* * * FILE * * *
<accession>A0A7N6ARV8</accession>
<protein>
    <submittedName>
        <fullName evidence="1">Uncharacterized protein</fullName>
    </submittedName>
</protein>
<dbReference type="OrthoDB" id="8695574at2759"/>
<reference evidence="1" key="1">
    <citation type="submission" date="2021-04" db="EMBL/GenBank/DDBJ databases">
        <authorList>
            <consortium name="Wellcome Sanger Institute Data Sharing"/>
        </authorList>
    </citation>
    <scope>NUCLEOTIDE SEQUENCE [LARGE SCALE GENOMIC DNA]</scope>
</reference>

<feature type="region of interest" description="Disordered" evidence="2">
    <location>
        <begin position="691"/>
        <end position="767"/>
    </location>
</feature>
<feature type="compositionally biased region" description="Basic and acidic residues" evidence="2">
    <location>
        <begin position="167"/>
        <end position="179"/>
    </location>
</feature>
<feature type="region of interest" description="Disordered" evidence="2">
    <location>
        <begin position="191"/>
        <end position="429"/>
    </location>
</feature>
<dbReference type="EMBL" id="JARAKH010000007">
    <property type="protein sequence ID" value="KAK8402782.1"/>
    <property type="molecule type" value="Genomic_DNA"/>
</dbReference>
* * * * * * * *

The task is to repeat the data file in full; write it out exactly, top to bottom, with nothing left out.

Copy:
<accession>A0A7N6ARV8</accession>
<protein>
    <submittedName>
        <fullName evidence="1">Uncharacterized protein</fullName>
    </submittedName>
</protein>
<dbReference type="OrthoDB" id="8695574at2759"/>
<reference evidence="1" key="1">
    <citation type="submission" date="2021-04" db="EMBL/GenBank/DDBJ databases">
        <authorList>
            <consortium name="Wellcome Sanger Institute Data Sharing"/>
        </authorList>
    </citation>
    <scope>NUCLEOTIDE SEQUENCE [LARGE SCALE GENOMIC DNA]</scope>
</reference>

<feature type="region of interest" description="Disordered" evidence="2">
    <location>
        <begin position="691"/>
        <end position="767"/>
    </location>
</feature>
<feature type="compositionally biased region" description="Basic and acidic residues" evidence="2">
    <location>
        <begin position="167"/>
        <end position="179"/>
    </location>
</feature>
<feature type="region of interest" description="Disordered" evidence="2">
    <location>
        <begin position="191"/>
        <end position="429"/>
    </location>
</feature>
<dbReference type="EMBL" id="JARAKH010000007">
    <property type="protein sequence ID" value="KAK8402782.1"/>
    <property type="molecule type" value="Genomic_DNA"/>
</dbReference>